Chief sub made redundant by Johnston Press doubles his earnings by launching Home Handbook booklet series

A former regional newspaper sub-editor made redundant by Johnston Press says that a business he launched could offer hope to other journalist in a similar position.

Peter Ward took redundancy as Blackpool Gazette chief features sub in July 2010 to set up Home Handbook, an annual directory which he describes as a cross between a local newspaper and Yellow Pages.

He says he now earns double what he did as a senior regional newspaper journalist.

“This is an idea for journalists by a journalist,” he said. “It works better than I could have dreamed – on the web and in print – and enables one person in a bedroom to earn a far better living than in newspapers.

“Most experienced journalists will have the skill set. The only question is whether they have the mind-set to step out of their comfort zone.”

Instead of carrying adverts, the Home Handbook carries short human-interest stories about each business, plus a photograph. Articles are also loaded on to a micro-web page for each business.

Ward said: “This is neither traditional journalism nor conventional advertising

“We track down decent businesses and the booklets are factual and socially useful, although the customer has the final say on their article.”

Ward has now signed up his first full-time franchisee, former sport chief-sub editor of the Daily Star Sunday Alan Barnes who took redundancy last month from his Preston-based job last month.

Barnes said:  “In 20 hectic months I have already produced five Home Handbooks, netting profit of around £60,000.

"My message to journalists facing the threat of unemployment is to take these Home Handbooks very seriously.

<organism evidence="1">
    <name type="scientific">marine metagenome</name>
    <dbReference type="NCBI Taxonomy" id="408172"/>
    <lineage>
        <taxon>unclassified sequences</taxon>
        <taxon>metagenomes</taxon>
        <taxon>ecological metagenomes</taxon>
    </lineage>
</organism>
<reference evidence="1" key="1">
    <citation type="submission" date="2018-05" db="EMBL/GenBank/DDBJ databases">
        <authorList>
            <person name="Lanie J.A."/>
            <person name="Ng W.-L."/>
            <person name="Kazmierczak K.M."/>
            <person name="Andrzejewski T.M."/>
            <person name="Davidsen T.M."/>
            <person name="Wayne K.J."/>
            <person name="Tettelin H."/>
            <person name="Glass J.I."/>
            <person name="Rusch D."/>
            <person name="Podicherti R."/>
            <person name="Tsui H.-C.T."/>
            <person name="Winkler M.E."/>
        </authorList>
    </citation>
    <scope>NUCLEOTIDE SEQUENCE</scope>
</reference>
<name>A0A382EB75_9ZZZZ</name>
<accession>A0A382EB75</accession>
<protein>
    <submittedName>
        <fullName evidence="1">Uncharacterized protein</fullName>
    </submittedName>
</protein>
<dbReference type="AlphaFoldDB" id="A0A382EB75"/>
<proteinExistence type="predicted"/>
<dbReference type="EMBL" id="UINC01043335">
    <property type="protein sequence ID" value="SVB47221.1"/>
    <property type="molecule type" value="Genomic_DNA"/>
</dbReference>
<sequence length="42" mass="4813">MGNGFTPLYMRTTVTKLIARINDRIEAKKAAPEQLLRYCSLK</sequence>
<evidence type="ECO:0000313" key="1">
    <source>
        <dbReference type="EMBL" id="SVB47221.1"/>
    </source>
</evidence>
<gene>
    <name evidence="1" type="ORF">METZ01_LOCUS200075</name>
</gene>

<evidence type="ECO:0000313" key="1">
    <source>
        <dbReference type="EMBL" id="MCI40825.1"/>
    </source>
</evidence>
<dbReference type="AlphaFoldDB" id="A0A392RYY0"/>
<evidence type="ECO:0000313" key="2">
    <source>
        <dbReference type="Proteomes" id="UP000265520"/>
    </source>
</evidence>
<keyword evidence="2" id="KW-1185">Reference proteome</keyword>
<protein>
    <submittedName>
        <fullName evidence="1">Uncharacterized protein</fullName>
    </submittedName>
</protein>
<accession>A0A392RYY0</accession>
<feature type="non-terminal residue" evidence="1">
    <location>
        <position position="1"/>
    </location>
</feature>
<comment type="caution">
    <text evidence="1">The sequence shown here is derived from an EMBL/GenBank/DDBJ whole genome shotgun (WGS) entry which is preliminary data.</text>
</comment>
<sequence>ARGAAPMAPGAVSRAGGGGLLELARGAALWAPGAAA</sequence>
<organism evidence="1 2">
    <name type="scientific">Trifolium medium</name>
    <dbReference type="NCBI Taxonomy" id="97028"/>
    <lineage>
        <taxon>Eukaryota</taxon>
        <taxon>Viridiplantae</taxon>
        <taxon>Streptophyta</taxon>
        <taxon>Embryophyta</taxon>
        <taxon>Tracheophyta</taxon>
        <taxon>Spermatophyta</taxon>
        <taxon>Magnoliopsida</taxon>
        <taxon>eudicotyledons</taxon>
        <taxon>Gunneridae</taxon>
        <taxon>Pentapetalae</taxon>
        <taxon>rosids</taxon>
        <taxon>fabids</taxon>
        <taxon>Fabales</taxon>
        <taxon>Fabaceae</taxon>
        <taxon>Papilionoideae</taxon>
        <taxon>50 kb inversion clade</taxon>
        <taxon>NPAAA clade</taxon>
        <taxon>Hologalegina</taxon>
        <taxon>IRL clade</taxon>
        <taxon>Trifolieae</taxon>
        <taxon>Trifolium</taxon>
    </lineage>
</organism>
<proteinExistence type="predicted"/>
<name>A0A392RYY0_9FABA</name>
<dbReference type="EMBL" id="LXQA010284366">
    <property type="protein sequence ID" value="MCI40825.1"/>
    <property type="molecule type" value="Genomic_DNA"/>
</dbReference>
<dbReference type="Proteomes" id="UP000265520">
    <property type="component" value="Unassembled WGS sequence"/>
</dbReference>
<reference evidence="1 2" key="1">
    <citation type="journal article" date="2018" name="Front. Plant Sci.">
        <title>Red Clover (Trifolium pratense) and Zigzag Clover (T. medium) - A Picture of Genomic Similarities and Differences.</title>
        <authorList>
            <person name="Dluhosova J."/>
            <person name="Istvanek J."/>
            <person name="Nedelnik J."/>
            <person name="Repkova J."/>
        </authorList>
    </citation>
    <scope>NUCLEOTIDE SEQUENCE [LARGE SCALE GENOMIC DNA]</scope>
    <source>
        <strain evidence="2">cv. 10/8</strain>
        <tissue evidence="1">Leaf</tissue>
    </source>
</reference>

“I worked as a production journalist for 17 years, earning pathetic amounts of money. It got to the point where I knew it was game over at the Daily Star Sunday when, having worked a 10-hour shift, chief subbing and night editing on sport for around £135 after tax, I compared it to how much and how quickly I could make the same amount selling a space in one of my handbooks. It was a no-brainer.

"Happily for me, voluntary redundancy was offered and I jumped at it. And I can report that I haven't looked back and I have no regrets whatsoever.

"Peter's idea is simple but brilliant and home owners really like these booklets and keep them. I owe Peter a huge debt of gratitude. Life is so much better now. I work from my spare bedroom which has been converted into an office, I work Monday to Friday at sociable times and feel like I have got my life back."

Ward said: “Alan has shown that my model can be replicated by journalists with writing and production skills. And this can only be done by journalists – a non-journalistic publication has already tried to copy my approach and given up."

Home Handbook has nine publications around Preston with a total of 94,000 copies going out every 15 months.

Franchisees are invited to pay £6,000 up front and then three per cent of their turnover. In exchange they get access to all the print and web templates, a handbook and ongoing advice from Ward. Distribution of the booklets is by home delivery.

Ward said: “There’s a lot of competition but it’s invariably throw away and not done by trained journalists. The quality on this is so good, when people see it it’s a very easy sell.

“Selling was a challenge. I’ve just been open and frank and honest. After they’d seen first edition it tends to tell itself

“It produces some staggering results because it’s got that faces sells papers feel to it.”

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